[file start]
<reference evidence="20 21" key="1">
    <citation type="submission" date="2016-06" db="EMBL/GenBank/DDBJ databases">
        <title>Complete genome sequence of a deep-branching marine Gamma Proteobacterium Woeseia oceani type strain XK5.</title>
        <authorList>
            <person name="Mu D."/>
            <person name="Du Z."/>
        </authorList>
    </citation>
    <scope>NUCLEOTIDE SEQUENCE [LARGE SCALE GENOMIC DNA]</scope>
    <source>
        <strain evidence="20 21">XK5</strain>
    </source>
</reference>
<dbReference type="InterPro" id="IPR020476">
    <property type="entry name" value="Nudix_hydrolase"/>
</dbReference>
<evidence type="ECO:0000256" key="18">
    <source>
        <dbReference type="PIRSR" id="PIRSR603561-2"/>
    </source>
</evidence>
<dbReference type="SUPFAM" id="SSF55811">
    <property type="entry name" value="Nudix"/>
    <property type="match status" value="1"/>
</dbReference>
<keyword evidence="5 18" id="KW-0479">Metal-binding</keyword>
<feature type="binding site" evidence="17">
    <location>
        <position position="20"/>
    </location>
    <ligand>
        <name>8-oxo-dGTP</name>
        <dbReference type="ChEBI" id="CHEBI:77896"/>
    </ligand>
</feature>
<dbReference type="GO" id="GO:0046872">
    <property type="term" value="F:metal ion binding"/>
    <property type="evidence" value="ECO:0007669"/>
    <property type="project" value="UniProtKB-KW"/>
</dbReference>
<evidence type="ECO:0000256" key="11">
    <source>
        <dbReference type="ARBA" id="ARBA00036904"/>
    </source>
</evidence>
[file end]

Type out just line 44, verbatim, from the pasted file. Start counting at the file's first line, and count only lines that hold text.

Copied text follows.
    </source>